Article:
Vietnam War: The Documents - 17

Associated Press Report on the Honolulu Conference

The Honolulu Conference was a top-level meeting of the President's advisors charged with reconsidering Vietnam policy in the wake of the coup that toppled President Diem. Kennedy and members of his administration were disturbed by the repression of the Diem regime, and had come to doubt that it could successfully defend the nation. The new military regime held out the possibility of a government that would be less repressive, and rally Buddists and peasants behind it. The following is from the Peoria Journal Star, November 22, 1963. It was printed in many papers across the nation. It notes that "signs are promising" and that "it may take six months" to determine whether the new government can defeat the Communists.
Say Viet Nam
Regime Must
Prove Self

WASHINGTON (AP) - Top U.S. officials who assessed the postcoup situation in South Viet Nam reportedly concluded the new military regime still must prove it can win support of the Vietnamese peasants.

Administration officials who met in Honolulu two days ago with American diplomatic and military leaders from South Viet Nam agreed cautiously that things are going reasonably well so far.

SOURCES FAMILIAR with what went on at the Hawaii conferences indicated the report to President Kennedy is unlikely to call for any sharp policy changes.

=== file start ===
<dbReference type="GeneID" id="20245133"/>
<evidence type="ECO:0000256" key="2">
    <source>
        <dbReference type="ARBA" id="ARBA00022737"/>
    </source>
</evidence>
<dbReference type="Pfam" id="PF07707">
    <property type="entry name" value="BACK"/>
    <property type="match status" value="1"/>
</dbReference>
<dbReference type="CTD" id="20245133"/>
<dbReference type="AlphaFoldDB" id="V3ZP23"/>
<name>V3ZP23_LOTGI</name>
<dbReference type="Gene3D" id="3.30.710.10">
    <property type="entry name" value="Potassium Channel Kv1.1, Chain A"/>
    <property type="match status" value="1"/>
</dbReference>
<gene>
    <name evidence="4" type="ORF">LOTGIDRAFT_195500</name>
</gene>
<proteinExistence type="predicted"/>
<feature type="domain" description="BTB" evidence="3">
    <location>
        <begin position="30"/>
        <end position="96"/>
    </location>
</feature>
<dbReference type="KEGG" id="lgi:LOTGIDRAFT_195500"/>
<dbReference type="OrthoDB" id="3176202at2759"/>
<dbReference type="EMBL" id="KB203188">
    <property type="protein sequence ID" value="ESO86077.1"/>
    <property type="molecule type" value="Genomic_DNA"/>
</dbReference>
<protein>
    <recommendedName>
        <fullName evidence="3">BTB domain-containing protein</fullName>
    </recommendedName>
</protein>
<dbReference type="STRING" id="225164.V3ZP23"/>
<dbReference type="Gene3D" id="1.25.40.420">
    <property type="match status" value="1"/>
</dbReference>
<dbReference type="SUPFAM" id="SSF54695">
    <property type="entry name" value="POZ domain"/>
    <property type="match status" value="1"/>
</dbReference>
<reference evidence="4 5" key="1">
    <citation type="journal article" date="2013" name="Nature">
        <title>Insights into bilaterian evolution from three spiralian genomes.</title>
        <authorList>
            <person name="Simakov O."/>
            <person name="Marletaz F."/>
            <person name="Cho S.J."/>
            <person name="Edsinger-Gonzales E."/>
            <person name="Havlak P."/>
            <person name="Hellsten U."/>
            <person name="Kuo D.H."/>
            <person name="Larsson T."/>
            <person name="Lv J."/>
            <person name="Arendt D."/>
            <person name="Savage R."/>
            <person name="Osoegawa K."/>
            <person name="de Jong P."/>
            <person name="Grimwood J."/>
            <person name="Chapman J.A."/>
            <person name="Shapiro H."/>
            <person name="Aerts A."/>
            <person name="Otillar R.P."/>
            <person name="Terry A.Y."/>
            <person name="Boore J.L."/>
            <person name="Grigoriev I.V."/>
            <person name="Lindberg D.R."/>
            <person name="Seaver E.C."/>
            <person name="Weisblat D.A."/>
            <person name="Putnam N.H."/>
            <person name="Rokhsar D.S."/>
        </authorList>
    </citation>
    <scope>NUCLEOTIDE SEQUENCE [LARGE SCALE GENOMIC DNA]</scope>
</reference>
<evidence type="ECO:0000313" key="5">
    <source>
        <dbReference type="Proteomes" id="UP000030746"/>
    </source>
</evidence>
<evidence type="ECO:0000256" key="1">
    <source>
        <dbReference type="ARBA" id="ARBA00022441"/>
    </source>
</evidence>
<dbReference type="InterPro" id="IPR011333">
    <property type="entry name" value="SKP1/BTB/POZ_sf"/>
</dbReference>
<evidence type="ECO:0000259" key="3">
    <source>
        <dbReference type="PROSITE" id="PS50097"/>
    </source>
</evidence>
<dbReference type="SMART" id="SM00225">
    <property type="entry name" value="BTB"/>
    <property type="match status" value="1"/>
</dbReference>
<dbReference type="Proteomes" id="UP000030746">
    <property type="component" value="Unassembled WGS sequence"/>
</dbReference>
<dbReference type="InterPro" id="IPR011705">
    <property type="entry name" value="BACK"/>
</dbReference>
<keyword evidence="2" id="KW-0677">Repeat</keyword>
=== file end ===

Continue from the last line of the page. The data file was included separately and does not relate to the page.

Ambassador Henry Cabot Lodge, who was among those taking part in the Honolulu talks, will meet Sunday afternoon with President Kennedy at the chief executive's country place in Virginia.

The views that Kennedy eventually gets from all of the top participants in the Hawaii meeting are expected to sum up this consensus:

The signs are promising but it may take six months to tell whether the overthrow of the Diem regime has brought victory in the anti-Communist war closer.

U.S. OFFICIALS do not expect a Democratic regime patterned after the American image to emerge in South Viet Nam. This, they believe, is not realistic.

What they are hoping for is a government that foreswears brutality and repression -- and thus far the military junta seems to be tending in that direction.

The Honolulu meeting was told that the peasants who make up the bulk of South Viet Nam's 14-million population still are apathetic.

It long has been a cornerstone of U.S. policy that the war against Communist insurgents infesting South Viet Nam cannot be won without the backing of the peasants.

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